Fukushima Daiichi Nuclear Plant Weekly Review

Debris dropped into a spent fuel pool at unit 3, additional cement for the floor of a manmade harbor, and the likely closure of a reactor elsewhere in Japan were among the headlines this week related to the damaged reactors at Fukushima Daiichi.

Recent developments at the Tokyo Electric Power Co. nuclear plant include:

Debris in the unit 3 spent fuel pool at Fukushima Daiichi. Source: TEPCODebris Dropped into Unit 3 SFP

A crane operator attempting to move a jumble of collapsed equipment in the spent fuel pool of unit 3 accidentally dropped a piece of debris to the bottom of the SFP. On Aug. 29, the crane was attempting to lift the console of the unit's fuel handling machine when the 880-pound component fell, coming to rest atop two fuel assemblies. TEPCO said in a release that no elevated levels of radiation were detected nearby, and crews would remotely inspect the fuel and a fuel rack for damage. (The upper part of the fuel handling equipment is pictured at left, and video of the incident is available here.)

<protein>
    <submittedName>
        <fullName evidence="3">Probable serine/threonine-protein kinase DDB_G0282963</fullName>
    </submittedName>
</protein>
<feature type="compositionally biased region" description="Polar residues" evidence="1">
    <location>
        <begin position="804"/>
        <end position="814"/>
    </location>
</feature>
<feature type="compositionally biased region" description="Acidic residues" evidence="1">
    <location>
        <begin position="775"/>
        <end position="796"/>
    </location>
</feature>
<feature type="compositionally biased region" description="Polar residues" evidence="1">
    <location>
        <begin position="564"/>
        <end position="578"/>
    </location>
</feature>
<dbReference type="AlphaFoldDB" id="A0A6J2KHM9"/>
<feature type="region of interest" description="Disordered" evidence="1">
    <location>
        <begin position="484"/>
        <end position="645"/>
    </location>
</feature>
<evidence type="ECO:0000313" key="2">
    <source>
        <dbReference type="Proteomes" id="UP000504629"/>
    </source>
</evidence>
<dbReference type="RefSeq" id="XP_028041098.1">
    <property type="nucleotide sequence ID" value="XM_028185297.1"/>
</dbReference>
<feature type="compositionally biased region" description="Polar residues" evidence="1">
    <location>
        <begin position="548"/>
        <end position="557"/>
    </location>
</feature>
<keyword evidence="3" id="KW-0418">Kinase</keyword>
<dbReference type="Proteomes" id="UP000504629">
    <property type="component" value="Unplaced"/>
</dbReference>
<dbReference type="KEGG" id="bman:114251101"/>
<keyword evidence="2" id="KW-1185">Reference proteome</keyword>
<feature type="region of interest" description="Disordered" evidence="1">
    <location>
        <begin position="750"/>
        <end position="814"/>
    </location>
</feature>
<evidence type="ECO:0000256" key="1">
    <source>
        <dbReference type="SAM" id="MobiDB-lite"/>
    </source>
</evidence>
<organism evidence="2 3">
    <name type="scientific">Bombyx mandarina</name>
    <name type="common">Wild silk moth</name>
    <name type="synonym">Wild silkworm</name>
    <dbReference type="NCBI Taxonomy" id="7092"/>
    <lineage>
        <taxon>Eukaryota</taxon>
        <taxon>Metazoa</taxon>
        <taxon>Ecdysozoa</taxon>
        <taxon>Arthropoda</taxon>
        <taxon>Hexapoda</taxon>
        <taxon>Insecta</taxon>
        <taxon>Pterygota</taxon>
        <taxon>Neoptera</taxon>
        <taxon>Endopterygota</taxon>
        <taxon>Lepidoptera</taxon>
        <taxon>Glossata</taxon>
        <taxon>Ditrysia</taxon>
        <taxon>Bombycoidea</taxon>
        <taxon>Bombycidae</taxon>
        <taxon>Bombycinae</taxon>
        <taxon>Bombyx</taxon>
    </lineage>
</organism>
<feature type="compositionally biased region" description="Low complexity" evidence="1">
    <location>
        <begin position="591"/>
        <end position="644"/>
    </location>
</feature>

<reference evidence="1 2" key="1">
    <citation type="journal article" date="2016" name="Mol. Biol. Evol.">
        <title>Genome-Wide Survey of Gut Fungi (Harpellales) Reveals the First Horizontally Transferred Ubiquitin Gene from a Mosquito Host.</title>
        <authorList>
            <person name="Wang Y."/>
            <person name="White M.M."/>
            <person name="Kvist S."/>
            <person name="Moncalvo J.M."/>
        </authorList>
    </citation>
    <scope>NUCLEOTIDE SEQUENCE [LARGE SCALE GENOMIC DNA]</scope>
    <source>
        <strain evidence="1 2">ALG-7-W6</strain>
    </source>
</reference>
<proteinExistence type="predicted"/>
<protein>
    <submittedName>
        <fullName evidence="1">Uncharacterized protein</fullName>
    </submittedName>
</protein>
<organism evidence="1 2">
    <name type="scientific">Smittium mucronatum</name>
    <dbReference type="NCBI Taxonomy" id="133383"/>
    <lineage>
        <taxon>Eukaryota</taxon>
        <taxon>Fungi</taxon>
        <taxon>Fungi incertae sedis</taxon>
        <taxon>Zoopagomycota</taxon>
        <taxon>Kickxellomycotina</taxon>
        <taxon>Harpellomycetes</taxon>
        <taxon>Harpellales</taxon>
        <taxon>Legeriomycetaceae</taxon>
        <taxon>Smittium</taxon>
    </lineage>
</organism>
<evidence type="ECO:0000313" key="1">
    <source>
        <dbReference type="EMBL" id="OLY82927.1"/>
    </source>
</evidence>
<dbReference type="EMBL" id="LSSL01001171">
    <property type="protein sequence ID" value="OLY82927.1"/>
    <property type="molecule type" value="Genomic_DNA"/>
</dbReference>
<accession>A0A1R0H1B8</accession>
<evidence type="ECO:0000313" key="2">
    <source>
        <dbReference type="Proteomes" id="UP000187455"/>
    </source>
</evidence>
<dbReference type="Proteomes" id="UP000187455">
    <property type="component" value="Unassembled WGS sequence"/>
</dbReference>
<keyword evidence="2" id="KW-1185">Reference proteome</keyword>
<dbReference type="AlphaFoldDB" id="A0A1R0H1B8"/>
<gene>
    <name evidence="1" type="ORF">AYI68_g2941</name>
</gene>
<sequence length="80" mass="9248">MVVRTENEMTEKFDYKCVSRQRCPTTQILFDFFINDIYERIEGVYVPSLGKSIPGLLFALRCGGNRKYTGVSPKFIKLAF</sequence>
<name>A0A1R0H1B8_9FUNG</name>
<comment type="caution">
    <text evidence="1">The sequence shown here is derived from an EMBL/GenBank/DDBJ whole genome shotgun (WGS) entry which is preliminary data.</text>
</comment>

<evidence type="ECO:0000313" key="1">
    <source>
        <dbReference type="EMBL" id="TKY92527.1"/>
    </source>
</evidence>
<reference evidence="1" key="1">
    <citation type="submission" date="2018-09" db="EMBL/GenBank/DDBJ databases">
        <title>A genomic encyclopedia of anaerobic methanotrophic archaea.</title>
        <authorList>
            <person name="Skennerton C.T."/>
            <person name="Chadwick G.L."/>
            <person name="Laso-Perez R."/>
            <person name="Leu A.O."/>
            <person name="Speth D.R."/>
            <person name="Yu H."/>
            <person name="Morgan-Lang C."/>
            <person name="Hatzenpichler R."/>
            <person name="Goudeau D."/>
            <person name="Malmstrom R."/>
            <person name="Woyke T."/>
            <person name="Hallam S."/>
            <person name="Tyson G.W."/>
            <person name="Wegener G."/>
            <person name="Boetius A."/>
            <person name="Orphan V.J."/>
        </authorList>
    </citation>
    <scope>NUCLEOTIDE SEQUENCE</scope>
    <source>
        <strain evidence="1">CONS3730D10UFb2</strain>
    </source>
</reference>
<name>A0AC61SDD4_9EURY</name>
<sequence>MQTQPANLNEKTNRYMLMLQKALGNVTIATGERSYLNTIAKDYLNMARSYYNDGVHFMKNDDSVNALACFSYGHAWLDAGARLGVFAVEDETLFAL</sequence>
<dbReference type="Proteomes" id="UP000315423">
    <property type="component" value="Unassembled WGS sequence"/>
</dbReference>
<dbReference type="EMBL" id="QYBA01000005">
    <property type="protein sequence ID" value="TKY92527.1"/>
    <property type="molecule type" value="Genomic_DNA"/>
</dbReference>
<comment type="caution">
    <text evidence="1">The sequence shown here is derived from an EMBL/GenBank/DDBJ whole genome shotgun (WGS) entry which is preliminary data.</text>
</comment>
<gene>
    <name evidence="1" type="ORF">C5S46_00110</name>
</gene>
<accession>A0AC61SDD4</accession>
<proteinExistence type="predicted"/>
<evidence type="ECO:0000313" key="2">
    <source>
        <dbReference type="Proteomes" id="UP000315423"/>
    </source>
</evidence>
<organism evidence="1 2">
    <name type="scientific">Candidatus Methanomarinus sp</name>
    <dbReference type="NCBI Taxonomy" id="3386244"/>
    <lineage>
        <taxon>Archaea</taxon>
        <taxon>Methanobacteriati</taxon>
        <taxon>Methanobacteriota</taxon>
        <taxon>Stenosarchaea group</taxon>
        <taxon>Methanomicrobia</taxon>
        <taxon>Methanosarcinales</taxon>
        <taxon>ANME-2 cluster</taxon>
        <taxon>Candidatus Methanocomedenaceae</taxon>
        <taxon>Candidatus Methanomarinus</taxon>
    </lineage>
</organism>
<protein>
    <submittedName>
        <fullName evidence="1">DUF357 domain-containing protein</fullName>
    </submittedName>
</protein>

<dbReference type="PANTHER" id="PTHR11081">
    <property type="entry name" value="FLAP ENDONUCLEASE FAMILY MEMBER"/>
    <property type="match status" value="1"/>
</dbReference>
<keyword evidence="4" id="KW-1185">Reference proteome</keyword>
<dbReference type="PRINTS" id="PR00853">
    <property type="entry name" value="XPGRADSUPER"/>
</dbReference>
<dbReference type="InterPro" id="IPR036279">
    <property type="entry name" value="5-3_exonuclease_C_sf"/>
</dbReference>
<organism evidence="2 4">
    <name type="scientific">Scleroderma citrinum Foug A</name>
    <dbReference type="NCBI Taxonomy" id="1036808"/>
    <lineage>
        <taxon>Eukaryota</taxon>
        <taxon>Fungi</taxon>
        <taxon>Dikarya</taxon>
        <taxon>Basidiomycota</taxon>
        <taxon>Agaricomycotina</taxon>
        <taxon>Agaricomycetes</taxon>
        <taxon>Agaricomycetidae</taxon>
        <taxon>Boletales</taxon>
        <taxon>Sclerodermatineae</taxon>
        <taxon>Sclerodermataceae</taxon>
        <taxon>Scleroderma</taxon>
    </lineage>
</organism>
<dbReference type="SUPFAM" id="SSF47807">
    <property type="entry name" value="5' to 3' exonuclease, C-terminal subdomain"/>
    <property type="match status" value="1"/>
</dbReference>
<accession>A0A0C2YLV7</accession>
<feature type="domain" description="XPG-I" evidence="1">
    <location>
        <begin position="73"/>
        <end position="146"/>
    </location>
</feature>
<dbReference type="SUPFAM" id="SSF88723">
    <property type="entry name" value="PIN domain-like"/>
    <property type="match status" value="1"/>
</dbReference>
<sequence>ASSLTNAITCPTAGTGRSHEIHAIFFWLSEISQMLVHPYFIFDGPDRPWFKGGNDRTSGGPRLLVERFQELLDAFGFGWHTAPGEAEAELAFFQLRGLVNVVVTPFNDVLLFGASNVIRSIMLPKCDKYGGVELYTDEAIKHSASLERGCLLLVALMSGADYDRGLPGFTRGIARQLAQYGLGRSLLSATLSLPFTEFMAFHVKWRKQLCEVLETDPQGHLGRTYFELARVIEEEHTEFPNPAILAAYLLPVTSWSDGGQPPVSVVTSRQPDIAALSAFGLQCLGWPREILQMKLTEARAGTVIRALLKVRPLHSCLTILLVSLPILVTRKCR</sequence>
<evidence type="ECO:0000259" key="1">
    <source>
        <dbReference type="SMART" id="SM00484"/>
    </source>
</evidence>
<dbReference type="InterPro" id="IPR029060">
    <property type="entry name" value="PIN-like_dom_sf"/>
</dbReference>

Additional Cement Poured in Harbor

On Wednesday, the Asahi Shimbun reported that TEPCO has begun applying special cement to new areas of the seafloor in the plant's manmade harbor. The material is intended to trap mud with radioactive contamination measured at 167,000 becquerels per kilogram in some places. TEPCO coated areas adjacent to tunnels connected to the damaged reactors in 2012. Additional treatment began in July and the first of two layers is expected to be complete by the end of March.

Seismic Ruling to Close Reactor

A panel under Japan's Nuclear Regulation Authority has upheld an earlier judgment that an active fault lies under Japan Atomic Power Co.'s Tsuruga plant. Kyodo news reported Thursday that the ruling means the utility will have to scrap the unit 2 reactor at the plant.

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  • Anonymous

    If I understand this, the debris fell onto the top of the rack just as one would expect.  I take it that this was debris from 2011 and was still under water when it was dropped.

    Another website reported the incident about a week ago and made it seem like some kind of disaster.  Between the structure of the rack and the lifting attachment at the top of the fuel modules I wouldn't expect the impact to have much effect.